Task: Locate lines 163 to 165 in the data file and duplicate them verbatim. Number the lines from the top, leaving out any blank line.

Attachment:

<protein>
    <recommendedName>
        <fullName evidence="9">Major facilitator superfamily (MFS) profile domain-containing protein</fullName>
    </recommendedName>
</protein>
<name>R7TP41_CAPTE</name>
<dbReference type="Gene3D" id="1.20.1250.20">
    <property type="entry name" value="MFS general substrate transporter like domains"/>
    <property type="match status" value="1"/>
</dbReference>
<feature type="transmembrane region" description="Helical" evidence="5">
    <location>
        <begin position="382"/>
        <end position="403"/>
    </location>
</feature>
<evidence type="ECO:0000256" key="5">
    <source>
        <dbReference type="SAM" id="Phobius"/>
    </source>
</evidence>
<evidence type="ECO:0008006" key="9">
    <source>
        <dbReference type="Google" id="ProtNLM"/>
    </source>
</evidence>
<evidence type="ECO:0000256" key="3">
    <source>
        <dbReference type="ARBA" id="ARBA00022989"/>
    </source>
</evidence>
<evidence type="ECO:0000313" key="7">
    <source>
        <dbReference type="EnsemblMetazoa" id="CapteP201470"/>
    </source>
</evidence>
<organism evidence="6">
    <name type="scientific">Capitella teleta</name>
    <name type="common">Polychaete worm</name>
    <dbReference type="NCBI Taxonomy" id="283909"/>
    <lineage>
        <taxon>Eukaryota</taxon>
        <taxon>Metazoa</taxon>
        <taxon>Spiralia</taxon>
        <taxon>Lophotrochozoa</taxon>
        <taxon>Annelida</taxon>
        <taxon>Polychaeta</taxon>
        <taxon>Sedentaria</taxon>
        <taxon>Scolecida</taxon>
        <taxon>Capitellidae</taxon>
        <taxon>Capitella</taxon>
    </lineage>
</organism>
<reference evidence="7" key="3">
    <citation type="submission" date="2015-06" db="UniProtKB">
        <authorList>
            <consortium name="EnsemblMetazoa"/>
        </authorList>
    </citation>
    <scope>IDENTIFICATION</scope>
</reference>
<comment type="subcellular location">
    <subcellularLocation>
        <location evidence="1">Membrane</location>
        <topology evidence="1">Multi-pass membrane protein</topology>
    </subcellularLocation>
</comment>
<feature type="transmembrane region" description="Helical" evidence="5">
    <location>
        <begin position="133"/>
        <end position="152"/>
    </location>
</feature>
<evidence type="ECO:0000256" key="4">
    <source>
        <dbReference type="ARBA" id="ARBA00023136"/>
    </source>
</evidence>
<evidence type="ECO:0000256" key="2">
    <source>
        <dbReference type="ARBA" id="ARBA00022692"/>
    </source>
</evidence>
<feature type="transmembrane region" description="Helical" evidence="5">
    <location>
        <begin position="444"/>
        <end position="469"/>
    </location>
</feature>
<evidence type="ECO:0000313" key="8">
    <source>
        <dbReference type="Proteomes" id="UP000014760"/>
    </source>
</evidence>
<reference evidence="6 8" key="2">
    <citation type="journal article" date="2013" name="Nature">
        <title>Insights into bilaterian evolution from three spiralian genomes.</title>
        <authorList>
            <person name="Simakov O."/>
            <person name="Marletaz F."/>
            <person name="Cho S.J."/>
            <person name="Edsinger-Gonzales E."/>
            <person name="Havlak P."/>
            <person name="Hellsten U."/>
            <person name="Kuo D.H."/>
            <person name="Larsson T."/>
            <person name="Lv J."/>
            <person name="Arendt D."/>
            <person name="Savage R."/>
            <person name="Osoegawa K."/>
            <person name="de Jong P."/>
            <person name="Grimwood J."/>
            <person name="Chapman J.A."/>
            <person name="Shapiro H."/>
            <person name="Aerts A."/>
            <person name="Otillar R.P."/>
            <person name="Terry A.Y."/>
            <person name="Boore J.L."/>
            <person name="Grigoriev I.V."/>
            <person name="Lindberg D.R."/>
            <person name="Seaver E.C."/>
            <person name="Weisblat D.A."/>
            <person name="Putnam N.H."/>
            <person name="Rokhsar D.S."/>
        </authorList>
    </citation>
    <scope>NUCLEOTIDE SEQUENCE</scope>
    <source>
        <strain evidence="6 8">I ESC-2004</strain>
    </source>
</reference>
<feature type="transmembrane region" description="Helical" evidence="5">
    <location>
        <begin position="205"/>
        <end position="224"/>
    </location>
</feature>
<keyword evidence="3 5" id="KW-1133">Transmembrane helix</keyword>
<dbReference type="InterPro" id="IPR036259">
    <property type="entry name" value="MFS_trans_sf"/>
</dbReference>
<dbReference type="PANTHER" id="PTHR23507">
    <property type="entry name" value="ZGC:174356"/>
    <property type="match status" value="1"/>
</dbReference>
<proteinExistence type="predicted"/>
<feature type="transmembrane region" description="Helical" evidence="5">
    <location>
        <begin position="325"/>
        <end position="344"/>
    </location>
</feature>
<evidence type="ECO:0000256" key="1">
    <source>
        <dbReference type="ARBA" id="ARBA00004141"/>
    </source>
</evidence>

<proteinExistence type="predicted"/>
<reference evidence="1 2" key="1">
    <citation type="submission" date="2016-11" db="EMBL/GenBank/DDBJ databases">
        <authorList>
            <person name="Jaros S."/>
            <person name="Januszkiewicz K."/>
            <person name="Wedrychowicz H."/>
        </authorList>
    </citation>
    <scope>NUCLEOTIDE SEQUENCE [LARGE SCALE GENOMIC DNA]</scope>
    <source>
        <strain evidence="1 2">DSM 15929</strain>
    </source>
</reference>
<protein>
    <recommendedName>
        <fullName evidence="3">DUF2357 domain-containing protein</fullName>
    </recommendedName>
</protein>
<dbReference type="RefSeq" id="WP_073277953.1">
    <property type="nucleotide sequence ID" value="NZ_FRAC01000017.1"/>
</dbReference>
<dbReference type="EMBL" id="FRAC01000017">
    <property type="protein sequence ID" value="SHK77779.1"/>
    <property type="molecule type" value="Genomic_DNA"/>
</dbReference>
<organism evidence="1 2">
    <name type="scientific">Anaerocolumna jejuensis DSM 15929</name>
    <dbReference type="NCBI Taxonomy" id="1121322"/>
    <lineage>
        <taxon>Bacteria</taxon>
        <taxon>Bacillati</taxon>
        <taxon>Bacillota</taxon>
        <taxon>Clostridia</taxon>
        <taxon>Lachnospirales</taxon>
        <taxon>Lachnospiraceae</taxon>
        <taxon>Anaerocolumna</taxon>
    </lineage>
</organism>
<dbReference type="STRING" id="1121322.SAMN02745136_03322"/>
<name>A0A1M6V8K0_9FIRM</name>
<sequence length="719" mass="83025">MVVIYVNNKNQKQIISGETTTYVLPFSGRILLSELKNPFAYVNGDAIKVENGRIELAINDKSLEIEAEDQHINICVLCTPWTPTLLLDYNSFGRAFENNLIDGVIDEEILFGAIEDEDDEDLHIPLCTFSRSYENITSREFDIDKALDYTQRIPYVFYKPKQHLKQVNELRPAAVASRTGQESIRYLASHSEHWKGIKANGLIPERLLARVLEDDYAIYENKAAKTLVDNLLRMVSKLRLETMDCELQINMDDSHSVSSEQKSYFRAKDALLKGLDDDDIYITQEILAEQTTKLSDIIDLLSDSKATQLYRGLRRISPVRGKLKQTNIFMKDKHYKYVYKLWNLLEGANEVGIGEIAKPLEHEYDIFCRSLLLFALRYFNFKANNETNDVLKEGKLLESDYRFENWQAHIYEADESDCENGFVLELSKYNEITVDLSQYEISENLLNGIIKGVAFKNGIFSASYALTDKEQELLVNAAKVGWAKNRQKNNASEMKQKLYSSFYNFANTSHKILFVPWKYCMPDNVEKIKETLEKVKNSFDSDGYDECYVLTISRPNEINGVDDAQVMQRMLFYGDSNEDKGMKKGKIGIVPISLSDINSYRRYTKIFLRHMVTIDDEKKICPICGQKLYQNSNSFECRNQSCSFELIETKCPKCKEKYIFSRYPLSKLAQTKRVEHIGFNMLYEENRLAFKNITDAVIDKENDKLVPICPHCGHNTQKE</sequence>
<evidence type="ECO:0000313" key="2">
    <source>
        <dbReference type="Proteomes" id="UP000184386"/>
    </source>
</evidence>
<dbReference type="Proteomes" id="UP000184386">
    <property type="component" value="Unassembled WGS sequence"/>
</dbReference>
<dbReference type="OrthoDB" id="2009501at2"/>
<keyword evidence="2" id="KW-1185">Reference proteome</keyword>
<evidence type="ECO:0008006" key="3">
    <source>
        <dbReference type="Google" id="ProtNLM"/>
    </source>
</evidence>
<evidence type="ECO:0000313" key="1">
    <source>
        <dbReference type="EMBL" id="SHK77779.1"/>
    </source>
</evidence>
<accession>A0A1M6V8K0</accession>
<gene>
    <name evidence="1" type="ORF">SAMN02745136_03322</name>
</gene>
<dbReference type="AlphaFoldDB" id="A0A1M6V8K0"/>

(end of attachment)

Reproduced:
            <person name="Januszkiewicz K."/>
            <person name="Wedrychowicz H."/>
        </authorList>